Mobile applications are a hot commodity these days. The technology is in perpetual improvement loop and it seems like nothing is static anymore. New functions, new gear, new design, new combinations of ideas — all “neat, neat, neat.”
However, the more things change — the more they stay the same. The gimmick may vary, but the essence is always the same old same old.
No matter how hard some companies try to differentiate themselves and their products — there are general conventions every application are bound to follow.
The trick is that while all of these conventions are obvious — it is still necessary to point them out.
Because some people tend to have the ambition to reinvent the wheel for some reason (which is extremely counter-productive and non-cost-effective practice.)
These conventions are not rooted in hard science concepts or marketing pitches — they are based on common sense regarding the use of tools of any kind. You can’t go against human nature.
Here are top nine tips to take into consideration while making mobile applications.
It is not a big deal to make an application. However, it is a big deal to make an application that will be useful in any comprehensive way and ultimately profitable for the developer. Some folks keep ignoring the latter part while pretending that banging head against the wall someday will come to fruition.
To make your app USEful, think of your USErs.
In order to create an actually successful application, you need to keep a target audience in mind. Think about their needs and preferences. That is the starting point. With that thing locked down, you have half the job done.
Create use cases to explore what target audience needs and wants from an application. Count on wide variety factors that affect their behavior. Look at the competitors — find a way to differentiate yourself and engage the audience with what you have to offer.
This one is hard to pull off. When we are developing an app, we see and talk through ideas so many times that it all seems simple and obvious. Yet, it's not always the case.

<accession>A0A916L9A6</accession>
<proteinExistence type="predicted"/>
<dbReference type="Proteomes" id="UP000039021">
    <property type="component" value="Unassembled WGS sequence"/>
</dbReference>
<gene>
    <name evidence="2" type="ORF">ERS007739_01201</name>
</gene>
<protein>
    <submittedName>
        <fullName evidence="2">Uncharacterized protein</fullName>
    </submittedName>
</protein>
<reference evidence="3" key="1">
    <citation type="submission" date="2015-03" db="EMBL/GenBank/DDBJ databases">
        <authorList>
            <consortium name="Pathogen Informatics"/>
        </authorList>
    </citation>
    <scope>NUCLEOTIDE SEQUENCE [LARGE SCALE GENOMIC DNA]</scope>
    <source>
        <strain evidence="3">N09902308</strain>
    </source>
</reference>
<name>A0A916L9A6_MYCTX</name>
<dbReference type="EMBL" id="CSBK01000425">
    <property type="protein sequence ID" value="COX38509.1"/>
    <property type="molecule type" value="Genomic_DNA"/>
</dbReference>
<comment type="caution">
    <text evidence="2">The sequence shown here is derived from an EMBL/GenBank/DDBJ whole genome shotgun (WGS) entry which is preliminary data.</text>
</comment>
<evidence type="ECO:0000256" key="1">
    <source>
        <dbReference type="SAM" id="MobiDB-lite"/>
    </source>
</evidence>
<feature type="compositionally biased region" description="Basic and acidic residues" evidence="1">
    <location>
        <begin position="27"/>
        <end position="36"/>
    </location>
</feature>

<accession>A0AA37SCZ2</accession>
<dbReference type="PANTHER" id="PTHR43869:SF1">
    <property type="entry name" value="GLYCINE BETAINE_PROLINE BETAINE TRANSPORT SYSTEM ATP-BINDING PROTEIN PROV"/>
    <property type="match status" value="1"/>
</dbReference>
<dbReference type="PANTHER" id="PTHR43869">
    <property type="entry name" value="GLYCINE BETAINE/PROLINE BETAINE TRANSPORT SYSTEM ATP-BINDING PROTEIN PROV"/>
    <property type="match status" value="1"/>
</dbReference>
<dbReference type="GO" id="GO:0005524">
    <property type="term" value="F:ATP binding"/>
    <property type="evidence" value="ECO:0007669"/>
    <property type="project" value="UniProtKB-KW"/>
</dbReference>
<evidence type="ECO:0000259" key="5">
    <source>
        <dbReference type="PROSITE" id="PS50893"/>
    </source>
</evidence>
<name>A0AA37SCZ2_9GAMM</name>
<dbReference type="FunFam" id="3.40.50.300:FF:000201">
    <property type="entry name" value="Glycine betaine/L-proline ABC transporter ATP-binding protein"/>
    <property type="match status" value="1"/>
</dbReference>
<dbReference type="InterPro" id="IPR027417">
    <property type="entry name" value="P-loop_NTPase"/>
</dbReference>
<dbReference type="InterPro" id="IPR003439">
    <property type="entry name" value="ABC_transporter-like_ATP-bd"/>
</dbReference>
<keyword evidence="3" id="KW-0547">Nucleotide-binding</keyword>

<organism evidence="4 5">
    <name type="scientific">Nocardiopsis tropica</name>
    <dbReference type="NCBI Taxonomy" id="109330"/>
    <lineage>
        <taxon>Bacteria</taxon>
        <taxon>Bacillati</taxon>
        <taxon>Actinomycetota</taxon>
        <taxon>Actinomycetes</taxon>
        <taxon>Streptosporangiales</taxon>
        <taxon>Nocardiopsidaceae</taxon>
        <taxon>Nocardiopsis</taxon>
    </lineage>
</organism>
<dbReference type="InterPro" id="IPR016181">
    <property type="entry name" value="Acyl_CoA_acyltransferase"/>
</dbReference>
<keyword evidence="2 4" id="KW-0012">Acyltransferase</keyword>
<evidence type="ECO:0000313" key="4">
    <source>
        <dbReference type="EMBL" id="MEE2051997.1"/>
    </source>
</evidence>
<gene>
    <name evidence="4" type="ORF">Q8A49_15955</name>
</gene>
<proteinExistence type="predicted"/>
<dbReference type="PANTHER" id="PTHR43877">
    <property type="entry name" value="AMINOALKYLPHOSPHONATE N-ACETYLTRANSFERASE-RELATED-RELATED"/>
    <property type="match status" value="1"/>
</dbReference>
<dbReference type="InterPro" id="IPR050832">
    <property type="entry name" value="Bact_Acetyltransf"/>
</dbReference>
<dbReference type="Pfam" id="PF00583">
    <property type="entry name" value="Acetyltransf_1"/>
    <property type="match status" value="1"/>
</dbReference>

Imagine yourself a user. You have just downloaded an app. It is the thing you need. You start it up and you have no idea what is going on. While you understand the concept and you are really into it — you can’t really get a grasp on it. What are you going to do next? Delete that app and look for another one, i.e. bad news.
First and foremost thing you need think when developing an application is how fast it could be mastered by the user. That is the key to the loyalty of the users. If it is easy to follow — it will be used a lot. If the learning curve is blown out of proportion — too long or too complicated, chances are the application will not be used a lot by its target audience and soon enough they will move on to something handier.
There two solutions for this issue. One is providing the user with handy cues - so-called onboarding experience. The other is through audience insights — you need to know how much your user can take in one bite beforehand. It may be discovered through dry-run MVP or in close-quarter test runs or simply by looking at the competition.
Another issue connected with learnability is overall usability of an application. There is no point in making an app that is near-impossible to use without excessive frowning. The design scheme for your application must be goal-driven.
This can be achieved through building extensive user stories with various personas and scenarios so that you will have the complete picture of the user experience in mind while refining particular elements.
You also need to understand the context of use — how and why an application is used by the user and what should be prioritized for better performance.
Finally, you need to secure a reasonable response time for every function and proper feedback. Every action should be signified as such. For example, if the sequence is done it is noted through sound, image or text. If there is some information that can be lost upon quitting the program — there must be a notification with a warning. The list may go on, but you get the idea :)
The main thing to keep in mind: know the purpose of your app and don’t try to squeeze all features you can think of inside the app. There is a reason why dishwashers cannot be freezers at the same time.
Next thing you need to think about is the flexibility of design. There is no set “end all be all” standard for mobile phones. There are hundreds of various specifications on the market. All of them have a different set of features, display screens, and resolutions, some have a button while others don’t.